Capturing an event

Bruce Eckel’s Thinking in Java Contents | Prev | Next

You’ll
notice that if you compile and run the applet above, nothing happens when you
press the buttons. This is where you must step in and write some code to
determine what will happen. The basis of event-driven
programming, which comprises a lot of what a GUI is about, is tying events to
code that responds to those events.

After
working your way this far through the book and grasping some of the
fundamentals of object-oriented programming, you might think that of course
there will be some sort of object-oriented approach to handling events. For
example, you might have to inherit each button and override some “button
pressed” method (this, it turns out, is too tedious and restrictive). You
might also think there’s some master “event” class that
contains a method for each event you want to respond to.

Before
objects, the typical approach to handling events was the “giant switch
statement.” Each event would have a unique integer value and inside the
master event handling method you’d write a
switch
on that value.

The
AWT in Java 1.0

doesn’t use any object-oriented approach. Neither does it use a giant
switch
statement that relies on the assignment of numbers to events. Instead, you must
create a cascaded set of
if
statements. What you’re trying to do with the
if
statements is detect the object that was the
target
of the event. That is, if you click on a button, then that particular button is
the target. Normally, that’s all you care about – if a button is
the target of an event, then it was most certainly a mouse click and you can
continue based on that assumption. However, events can contain other
information as well. For example, if you want to find out the pixel location
where a mouse click occurred so you can draw a line to that location, the
Event
object will contain the location. (You should also be aware that Java 1.0
components can be limited in the kinds of events they generate, while Java 1.1
and Swing/JFC components produce a full set of events.)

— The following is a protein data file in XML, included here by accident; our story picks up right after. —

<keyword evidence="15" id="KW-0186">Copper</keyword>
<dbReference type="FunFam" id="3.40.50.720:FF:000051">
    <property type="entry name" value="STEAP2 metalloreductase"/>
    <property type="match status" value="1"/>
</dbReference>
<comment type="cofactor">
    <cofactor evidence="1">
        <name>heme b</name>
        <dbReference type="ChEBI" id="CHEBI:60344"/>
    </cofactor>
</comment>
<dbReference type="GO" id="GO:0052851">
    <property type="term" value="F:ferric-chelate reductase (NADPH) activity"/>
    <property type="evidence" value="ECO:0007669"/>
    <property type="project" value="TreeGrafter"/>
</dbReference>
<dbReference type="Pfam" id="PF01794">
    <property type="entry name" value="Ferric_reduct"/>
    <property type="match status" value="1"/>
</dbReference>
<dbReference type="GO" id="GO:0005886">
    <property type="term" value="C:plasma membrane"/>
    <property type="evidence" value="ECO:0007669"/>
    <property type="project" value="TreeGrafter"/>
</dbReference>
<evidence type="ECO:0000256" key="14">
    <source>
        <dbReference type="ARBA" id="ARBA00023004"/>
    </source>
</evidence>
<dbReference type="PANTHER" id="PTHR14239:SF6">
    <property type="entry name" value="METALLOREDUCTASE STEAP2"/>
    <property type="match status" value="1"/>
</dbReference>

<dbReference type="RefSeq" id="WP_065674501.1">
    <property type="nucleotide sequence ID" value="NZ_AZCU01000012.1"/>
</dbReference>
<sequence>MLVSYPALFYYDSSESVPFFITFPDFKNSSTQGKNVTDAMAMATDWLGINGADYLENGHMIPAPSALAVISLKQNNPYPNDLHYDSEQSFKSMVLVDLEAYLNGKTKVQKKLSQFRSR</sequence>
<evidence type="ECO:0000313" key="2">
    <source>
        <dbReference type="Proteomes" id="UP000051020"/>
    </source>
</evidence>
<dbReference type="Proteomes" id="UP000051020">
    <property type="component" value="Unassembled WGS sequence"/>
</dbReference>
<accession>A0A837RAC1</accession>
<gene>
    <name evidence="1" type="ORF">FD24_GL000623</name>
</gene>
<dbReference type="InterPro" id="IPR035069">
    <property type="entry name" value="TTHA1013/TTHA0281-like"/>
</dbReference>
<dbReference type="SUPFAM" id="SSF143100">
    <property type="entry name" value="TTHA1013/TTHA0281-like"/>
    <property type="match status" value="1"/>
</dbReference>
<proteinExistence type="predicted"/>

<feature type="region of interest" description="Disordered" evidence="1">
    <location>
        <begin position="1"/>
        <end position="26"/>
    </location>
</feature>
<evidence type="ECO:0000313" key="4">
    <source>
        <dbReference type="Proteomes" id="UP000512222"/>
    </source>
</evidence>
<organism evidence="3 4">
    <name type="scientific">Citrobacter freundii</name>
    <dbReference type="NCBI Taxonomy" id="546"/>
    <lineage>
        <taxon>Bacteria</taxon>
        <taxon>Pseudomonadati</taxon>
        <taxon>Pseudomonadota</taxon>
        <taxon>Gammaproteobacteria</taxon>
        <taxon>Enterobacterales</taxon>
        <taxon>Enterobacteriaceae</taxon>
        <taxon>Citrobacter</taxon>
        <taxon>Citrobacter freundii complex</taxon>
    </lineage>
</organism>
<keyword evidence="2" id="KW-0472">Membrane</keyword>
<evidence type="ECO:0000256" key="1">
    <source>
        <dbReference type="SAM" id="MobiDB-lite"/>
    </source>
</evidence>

The
previous example can be extended to handle button clicks as follows:

//: Button2.java
// Capturing button presses
import java.awt.*;
import java.applet.*;
 
public class Button2 extends Applet {
  Button
    b1 = new Button("Button 1"),
    b2 = new Button("Button 2");
  public void init() {
    add(b1);
    add(b2);
  }
  public boolean action(Event evt, Object arg) {
    if(evt.target.equals(b1))
      getAppletContext().showStatus("Button 1");
    else if(evt.target.equals(b2))
      getAppletContext().showStatus("Button 2");
    // Let the base class handle it:
    else
      return super.action(evt, arg);
    return true; // We've handled it here
  }
} ///:~ 

For
this example, the simplest action is to print what button is pressed. Some
systems allow you to pop up a little window with a message in it, but applets
discourage this. However, you can put a message at the bottom of the
Web
browser window on its
status
line

by calling the
Applet
method
getAppletContext( )
to get access to the browser and then
showStatus( )
to put a string on the status line.
[56]
You can print out a complete description of an event the same way, with
getAppletContext().showStatus(evt
+ “” ).
(The
empty
String
forces the compiler to convert
evt
to a
String.)
Both of these reports are really useful only for testing and debugging since
the browser might overwrite your message.

//: Button3.java
// Matching events on button text
import java.awt.*;
import java.applet.*;
 
public class Button3 extends Applet {
  Button
    b1 = new Button("Button 1"),
    b2 = new Button("Button 2");
  public void init() {
    add(b1);
    add(b2);
  }
  public boolean action (Event evt, Object arg) {
    if(arg.equals("Button 1"))
      getAppletContext().showStatus("Button 1");
    else if(arg.equals("Button 2"))
      getAppletContext().showStatus("Button 2");
    // Let the base class handle it:
    else
      return super.action(evt, arg);
    return true; // We've handled it here
  }
} ///:~ 

It’s
difficult to know exactly what the
equals( )
method is doing here. The biggest problem with this approach is that most new
Java programmers who start with this technique spend at least one frustrating
session discovering that they’ve gotten the capitalization or spelling
wrong when comparing to the text on a button. (I had this experience.) Also, if
you change the text of the button, the code will no longer work (but you
won’t get any compile-time or run-time error messages). You should avoid
this approach if possible.


[56]
ShowStatus( )
is also a method of Applet, so you can call it directly, without calling
getAppletContext( ).

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